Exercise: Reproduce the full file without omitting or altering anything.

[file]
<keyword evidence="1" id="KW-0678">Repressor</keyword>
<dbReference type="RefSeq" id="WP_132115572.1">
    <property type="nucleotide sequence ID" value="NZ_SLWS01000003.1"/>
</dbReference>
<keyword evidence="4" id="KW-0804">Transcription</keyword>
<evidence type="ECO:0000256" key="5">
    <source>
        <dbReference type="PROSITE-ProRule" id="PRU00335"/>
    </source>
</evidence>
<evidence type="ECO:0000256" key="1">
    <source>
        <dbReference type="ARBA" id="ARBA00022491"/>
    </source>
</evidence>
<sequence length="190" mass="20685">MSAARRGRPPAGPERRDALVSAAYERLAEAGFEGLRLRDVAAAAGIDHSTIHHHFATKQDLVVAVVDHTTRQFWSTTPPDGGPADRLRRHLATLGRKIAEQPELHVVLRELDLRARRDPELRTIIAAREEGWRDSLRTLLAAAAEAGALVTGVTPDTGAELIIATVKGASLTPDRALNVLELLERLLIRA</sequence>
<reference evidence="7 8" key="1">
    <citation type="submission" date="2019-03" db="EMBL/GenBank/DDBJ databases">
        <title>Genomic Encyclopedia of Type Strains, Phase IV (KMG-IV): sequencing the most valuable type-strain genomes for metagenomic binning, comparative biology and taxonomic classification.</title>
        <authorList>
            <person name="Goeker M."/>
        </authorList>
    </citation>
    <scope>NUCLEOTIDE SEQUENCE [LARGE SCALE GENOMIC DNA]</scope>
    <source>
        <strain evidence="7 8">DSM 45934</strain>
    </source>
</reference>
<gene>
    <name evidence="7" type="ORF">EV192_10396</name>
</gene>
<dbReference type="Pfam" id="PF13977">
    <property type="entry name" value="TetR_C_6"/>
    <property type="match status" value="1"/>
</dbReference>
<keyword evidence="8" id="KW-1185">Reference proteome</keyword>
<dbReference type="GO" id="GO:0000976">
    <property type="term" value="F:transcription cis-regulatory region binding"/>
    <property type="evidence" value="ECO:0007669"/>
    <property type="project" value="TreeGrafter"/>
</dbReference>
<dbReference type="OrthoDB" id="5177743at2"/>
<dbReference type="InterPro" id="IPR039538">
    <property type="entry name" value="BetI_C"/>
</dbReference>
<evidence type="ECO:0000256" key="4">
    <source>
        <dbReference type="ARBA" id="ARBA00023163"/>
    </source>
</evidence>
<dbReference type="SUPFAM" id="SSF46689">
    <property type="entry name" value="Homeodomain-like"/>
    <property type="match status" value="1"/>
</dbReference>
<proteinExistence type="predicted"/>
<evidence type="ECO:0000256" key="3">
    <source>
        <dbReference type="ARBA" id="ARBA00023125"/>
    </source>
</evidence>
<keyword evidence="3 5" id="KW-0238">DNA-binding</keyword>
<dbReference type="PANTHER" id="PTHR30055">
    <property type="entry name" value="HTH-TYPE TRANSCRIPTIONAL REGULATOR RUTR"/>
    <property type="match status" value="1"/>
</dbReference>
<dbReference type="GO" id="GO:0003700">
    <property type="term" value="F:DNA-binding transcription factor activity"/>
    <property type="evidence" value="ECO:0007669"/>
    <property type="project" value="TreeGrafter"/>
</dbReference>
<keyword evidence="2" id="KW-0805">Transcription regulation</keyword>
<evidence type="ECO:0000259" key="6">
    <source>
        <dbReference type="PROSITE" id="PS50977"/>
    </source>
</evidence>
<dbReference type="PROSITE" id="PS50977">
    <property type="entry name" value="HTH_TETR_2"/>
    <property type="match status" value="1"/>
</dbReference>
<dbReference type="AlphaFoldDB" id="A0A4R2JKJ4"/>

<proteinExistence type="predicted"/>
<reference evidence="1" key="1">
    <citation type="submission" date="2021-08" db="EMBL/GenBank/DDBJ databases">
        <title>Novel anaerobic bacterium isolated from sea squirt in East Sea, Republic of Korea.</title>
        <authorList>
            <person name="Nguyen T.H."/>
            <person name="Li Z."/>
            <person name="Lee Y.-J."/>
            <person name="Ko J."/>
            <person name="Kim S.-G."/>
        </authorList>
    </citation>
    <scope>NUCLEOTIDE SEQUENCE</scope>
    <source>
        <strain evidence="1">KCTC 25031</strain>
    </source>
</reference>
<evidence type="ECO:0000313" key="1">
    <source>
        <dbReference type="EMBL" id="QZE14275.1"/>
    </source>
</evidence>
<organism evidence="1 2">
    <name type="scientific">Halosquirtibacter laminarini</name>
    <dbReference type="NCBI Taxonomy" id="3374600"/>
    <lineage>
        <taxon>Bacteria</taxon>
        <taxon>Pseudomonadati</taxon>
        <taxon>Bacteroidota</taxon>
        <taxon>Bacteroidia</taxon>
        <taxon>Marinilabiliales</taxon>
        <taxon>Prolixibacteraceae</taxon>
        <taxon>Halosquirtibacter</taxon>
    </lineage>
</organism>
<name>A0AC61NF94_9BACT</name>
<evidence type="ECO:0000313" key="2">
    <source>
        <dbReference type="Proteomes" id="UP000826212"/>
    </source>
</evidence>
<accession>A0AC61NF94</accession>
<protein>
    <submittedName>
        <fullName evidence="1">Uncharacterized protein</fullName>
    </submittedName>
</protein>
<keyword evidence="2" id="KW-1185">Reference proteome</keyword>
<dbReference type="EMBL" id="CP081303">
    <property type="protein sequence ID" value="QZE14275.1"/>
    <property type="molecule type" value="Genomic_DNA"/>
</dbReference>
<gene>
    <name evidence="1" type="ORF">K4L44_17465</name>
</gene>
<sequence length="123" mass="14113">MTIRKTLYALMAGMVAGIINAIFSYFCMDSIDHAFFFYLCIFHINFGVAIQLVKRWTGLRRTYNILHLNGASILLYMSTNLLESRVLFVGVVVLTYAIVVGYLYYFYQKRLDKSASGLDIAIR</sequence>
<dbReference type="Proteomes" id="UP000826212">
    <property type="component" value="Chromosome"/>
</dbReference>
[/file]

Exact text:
<keyword evidence="1" id="KW-0678">Repressor</keyword>
<dbReference type="RefSeq" id="WP_132115572.1">
    <property type="nucleotide sequence ID" value="NZ_SLWS01000003.1"/>
</dbReference>
<keyword evidence="4" id="KW-0804">Transcription</keyword>
<evidence type="ECO:0000256" key="5">
    <source>
        <dbReference type="PROSITE-ProRule" id="PRU00335"/>
    </source>
</evidence>
<evidence type="ECO:0000256" key="1">
    <source>
        <dbReference type="ARBA" id="ARBA00022491"/>
    </source>
</evidence>
<sequence length="190" mass="20685">MSAARRGRPPAGPERRDALVSAAYERLAEAGFEGLRLRDVAAAAGIDHSTIHHHFATKQDLVVAVVDHTTRQFWSTTPPDGGPADRLRRHLATLGRKIAEQPELHVVLRELDLRARRDPELRTIIAAREEGWRDSLRTLLAAAAEAGALVTGVTPDTGAELIIATVKGASLTPDRALNVLELLERLLIRA</sequence>
<reference evidence="7 8" key="1">
    <citation type="submission" date="2019-03" db="EMBL/GenBank/DDBJ databases">
        <title>Genomic Encyclopedia of Type Strains, Phase IV (KMG-IV): sequencing the most valuable type-strain genomes for metagenomic binning, comparative biology and taxonomic classification.</title>
        <authorList>
            <person name="Goeker M."/>
        </authorList>
    </citation>
    <scope>NUCLEOTIDE SEQUENCE [LARGE SCALE GENOMIC DNA]</scope>
    <source>
        <strain evidence="7 8">DSM 45934</strain>
    </source>
</reference>
<gene>
    <name evidence="7" type="ORF">EV192_10396</name>
</gene>
<dbReference type="Pfam" id="PF13977">
    <property type="entry name" value="TetR_C_6"/>
    <property type="match status" value="1"/>
</dbReference>
<keyword evidence="8" id="KW-1185">Reference proteome</keyword>
<dbReference type="GO" id="GO:0000976">
    <property type="term" value="F:transcription cis-regulatory region binding"/>
    <property type="evidence" value="ECO:0007669"/>
    <property type="project" value="TreeGrafter"/>
</dbReference>
<dbReference type="OrthoDB" id="5177743at2"/>
<dbReference type="InterPro" id="IPR039538">
    <property type="entry name" value="BetI_C"/>
</dbReference>
<evidence type="ECO:0000256" key="4">
    <source>
        <dbReference type="ARBA" id="ARBA00023163"/>
    </source>
</evidence>
<dbReference type="SUPFAM" id="SSF46689">
    <property type="entry name" value="Homeodomain-like"/>
    <property type="match status" value="1"/>
</dbReference>
<proteinExistence type="predicted"/>
<evidence type="ECO:0000256" key="3">
    <source>
        <dbReference type="ARBA" id="ARBA00023125"/>
    </source>
</evidence>
<keyword evidence="3 5" id="KW-0238">DNA-binding</keyword>
<dbReference type="PANTHER" id="PTHR30055">
    <property type="entry name" value="HTH-TYPE TRANSCRIPTIONAL REGULATOR RUTR"/>
    <property type="match status" value="1"/>
</dbReference>
<dbReference type="GO" id="GO:0003700">
    <property type="term" value="F:DNA-binding transcription factor activity"/>
    <property type="evidence" value="ECO:0007669"/>
    <property type="project" value="TreeGrafter"/>
</dbReference>
<keyword evidence="2" id="KW-0805">Transcription regulation</keyword>
<evidence type="ECO:0000259" key="6">
    <source>
        <dbReference type="PROSITE" id="PS50977"/>
    </source>
</evidence>
<dbReference type="PROSITE" id="PS50977">
    <property type="entry name" value="HTH_TETR_2"/>
    <property type="match status" value="1"/>
</dbReference>
<dbReference type="AlphaFoldDB" id="A0A4R2JKJ4"/>

<proteinExistence type="predicted"/>
<reference evidence="1" key="1">
    <citation type="submission" date="2021-08" db="EMBL/GenBank/DDBJ databases">
        <title>Novel anaerobic bacterium isolated from sea squirt in East Sea, Republic of Korea.</title>
        <authorList>
            <person name="Nguyen T.H."/>
            <person name="Li Z."/>
            <person name="Lee Y.-J."/>
            <person name="Ko J."/>
            <person name="Kim S.-G."/>
        </authorList>
    </citation>
    <scope>NUCLEOTIDE SEQUENCE</scope>
    <source>
        <strain evidence="1">KCTC 25031</strain>
    </source>
</reference>
<evidence type="ECO:0000313" key="1">
    <source>
        <dbReference type="EMBL" id="QZE14275.1"/>
    </source>
</evidence>
<organism evidence="1 2">
    <name type="scientific">Halosquirtibacter laminarini</name>
    <dbReference type="NCBI Taxonomy" id="3374600"/>
    <lineage>
        <taxon>Bacteria</taxon>
        <taxon>Pseudomonadati</taxon>
        <taxon>Bacteroidota</taxon>
        <taxon>Bacteroidia</taxon>
        <taxon>Marinilabiliales</taxon>
        <taxon>Prolixibacteraceae</taxon>
        <taxon>Halosquirtibacter</taxon>
    </lineage>
</organism>
<name>A0AC61NF94_9BACT</name>
<evidence type="ECO:0000313" key="2">
    <source>
        <dbReference type="Proteomes" id="UP000826212"/>
    </source>
</evidence>
<accession>A0AC61NF94</accession>
<protein>
    <submittedName>
        <fullName evidence="1">Uncharacterized protein</fullName>
    </submittedName>
</protein>
<keyword evidence="2" id="KW-1185">Reference proteome</keyword>
<dbReference type="EMBL" id="CP081303">
    <property type="protein sequence ID" value="QZE14275.1"/>
    <property type="molecule type" value="Genomic_DNA"/>
</dbReference>
<gene>
    <name evidence="1" type="ORF">K4L44_17465</name>
</gene>
<sequence length="123" mass="14113">MTIRKTLYALMAGMVAGIINAIFSYFCMDSIDHAFFFYLCIFHINFGVAIQLVKRWTGLRRTYNILHLNGASILLYMSTNLLESRVLFVGVVVLTYAIVVGYLYYFYQKRLDKSASGLDIAIR</sequence>
<dbReference type="Proteomes" id="UP000826212">
    <property type="component" value="Chromosome"/>
</dbReference>